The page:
City dwellers often think of rural America as a throwback to past “good old days.” But when it comes to obesity and diabetes, people living outside urban areas offer a frightening glimpse of the future.
Last week I had the opportunity to moderate a panel discussion on rural health, sponsored by the Association for Health Care Journalists (AHJC) in Birmingham, Alabama. The discussion highlighted troubling statistics on diabetes, raised some knotty issues, and explored creative solutions.
More than 8% of Americans now have diabetes, a percentage that’s expected to grow along with our waistlines. Diabetes is already the nation’s leading cause of kidney failure, non-traumatic limb amputation, and new cases of blindness. It’s the seventh leading cause of death, and would rank higher if deaths from heart disease accelerated by underlying diabetes were included. What would a much higher diabetes rate look like?
The answer lies just outside nearly every metropolitan area in the diabetes belt that extends across the Southeastern United States. Surrounding Birmingham, Alabama, for example, are several rural counties where about 20% of people have diabetes.
“Diabetes is definitely not distributed evenly across the country,” said Dr. Andrea L. Cherrington, associate professor at the University of Alabama at Birmingham (UAB), pointing to a CDC county-level map of diabetes prevalence. It’s not just rural versus urban, Dr. Cherrington added. Urban areas in the diabetes belt have higher rates of diabetes than urban areas outside of the diabetes belt.
Dr. Cherrington next pointed to a map showing the U.S. counties with the highest levels of obesity. The map looks nearly identical to the diabetes map. The answer to obesity is better nutrition and more exercise. What makes it more difficult to manage weight in rural communities?
The answer to that question will look familiar to anyone who’s been to the less-advantaged parts of any U.S. town or city: barriers to health. These include:
- Limited access to health care, especially to specialists such as endocrinologists
- Minimal exposure to diabetes education
- Limited access to safe sidewalks, exercise facilities, and grocery stores with affordable produce.
- High rates of poverty.
Such barriers get in the way of exercising, eating a healthy diet, and other healthy lifestyle choices. They also lead to obesity and its many consequences.
“It’s not easy living with diabetes,” Dr. Cherrington said, noting that disease management requires mastering a complex schedule of medications, exercise, self-care, and doctor appointments. “If you overlay this regimen on these barriers to health, it becomes really challenging. If you don’t have resources, it is easy to see how disparity can exist.”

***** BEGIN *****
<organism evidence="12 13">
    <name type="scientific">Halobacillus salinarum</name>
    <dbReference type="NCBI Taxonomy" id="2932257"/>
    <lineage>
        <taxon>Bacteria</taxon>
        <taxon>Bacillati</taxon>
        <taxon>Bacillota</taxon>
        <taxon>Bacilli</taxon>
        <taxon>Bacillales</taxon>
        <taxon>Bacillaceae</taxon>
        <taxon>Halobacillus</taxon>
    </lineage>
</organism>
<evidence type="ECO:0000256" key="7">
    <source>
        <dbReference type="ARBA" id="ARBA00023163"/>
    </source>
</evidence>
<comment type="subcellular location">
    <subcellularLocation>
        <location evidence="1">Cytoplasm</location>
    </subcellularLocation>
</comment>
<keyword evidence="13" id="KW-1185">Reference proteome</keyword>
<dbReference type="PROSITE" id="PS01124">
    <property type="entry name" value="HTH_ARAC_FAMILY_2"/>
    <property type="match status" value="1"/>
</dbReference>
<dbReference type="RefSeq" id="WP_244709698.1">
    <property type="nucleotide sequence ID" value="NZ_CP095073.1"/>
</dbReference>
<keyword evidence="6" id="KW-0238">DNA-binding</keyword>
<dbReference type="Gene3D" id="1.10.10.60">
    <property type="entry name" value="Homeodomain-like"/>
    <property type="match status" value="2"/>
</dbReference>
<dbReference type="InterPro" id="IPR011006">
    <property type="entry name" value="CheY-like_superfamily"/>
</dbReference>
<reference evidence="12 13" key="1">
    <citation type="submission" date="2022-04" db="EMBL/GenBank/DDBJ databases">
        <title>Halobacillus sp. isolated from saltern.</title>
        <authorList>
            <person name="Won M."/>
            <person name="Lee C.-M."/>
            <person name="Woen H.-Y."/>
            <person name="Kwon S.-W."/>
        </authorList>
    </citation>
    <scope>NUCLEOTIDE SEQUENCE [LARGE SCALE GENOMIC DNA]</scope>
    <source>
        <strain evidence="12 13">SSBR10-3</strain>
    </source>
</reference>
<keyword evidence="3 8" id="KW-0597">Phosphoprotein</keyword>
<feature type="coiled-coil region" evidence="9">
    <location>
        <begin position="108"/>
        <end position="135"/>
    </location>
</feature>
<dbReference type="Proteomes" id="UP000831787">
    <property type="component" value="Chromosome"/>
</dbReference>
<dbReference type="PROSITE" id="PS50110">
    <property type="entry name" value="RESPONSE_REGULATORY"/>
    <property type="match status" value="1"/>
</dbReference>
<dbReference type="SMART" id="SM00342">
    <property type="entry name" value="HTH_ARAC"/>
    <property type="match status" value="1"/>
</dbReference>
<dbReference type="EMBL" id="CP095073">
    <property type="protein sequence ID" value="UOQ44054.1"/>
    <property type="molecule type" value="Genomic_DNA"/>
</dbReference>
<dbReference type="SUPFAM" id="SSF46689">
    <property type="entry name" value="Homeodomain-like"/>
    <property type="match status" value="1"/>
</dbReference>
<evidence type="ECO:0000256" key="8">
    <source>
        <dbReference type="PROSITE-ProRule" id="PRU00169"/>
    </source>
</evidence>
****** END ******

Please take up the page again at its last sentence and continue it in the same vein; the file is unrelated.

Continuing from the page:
Diabetes/obesity solutions cross the rural/urban divide
Battling the obesity epidemic has been the life work of panelist Bonnie A. Spear, professor of pediatrics at the University of Alabama, Birmingham, and a nationally recognized expert in child and adolescent obesity.
Spear noted that overweight and obese children and teens tend to become obese adults. Obese children who become obese adults are at extremely high risk of developing diabetes and other chronic conditions.
Too often, Spears argued, we fuss over details such as whether schools should offer chocolate milk rather than whether schools should be allowed to make money from on-campus vending machines, which often sell sugary soft drinks and snacks. Too often, she said, we worry about the cost of providing breakfast and lunch to too many kids when missed breakfast and poor nutrition are linked to lower test scores and difficulty concentrating. And when we worry that U.S. kids are falling behind in academics, physical education classes are the first thing to go—even though fit kids do better at academic subjects than unfit kids. Creating healthy school environments is crucial for preventing obesity and diabetes in the next generation of adults.
When it comes to adults who have diabetes today, one key problem is the lack of primary care physicians. While cities have too few of them, noted Dr. William Curry, associate dean for primary care and rural medicine at the University of Alabama, Birmingham, the problem often is worse in rural areas, particularly for those who lack transportation.
Part of the answer may be community health workers, Dr. Cherrington suggested. Her work shows that community health workers—lay people trained to provide diabetes education and outreach—can have a major impact on the wellbeing of people with diabetes living in rural areas.
That work has turned her attention to cities, as she now leads Birmingham’s Cities for Life program. Led by the American Academy of Family Physicians, with support from the pharmaceutical company Sanofi US, the program borrows from the rural community health worker concept by having doctors refer people with diabetes to “patient navigators” who help them find local resources such as nearby exercise classes or mobile farmers’ markets.
In addition to the clinical component of the program, its community component makes use of a community action team made up of more than 80 organizations drawn from local primary care, health, civic, business, and charitable organizations. A major part of this effort is the mydiabetesconnect.com website, which shows people where to find resources in their own neighborhoods.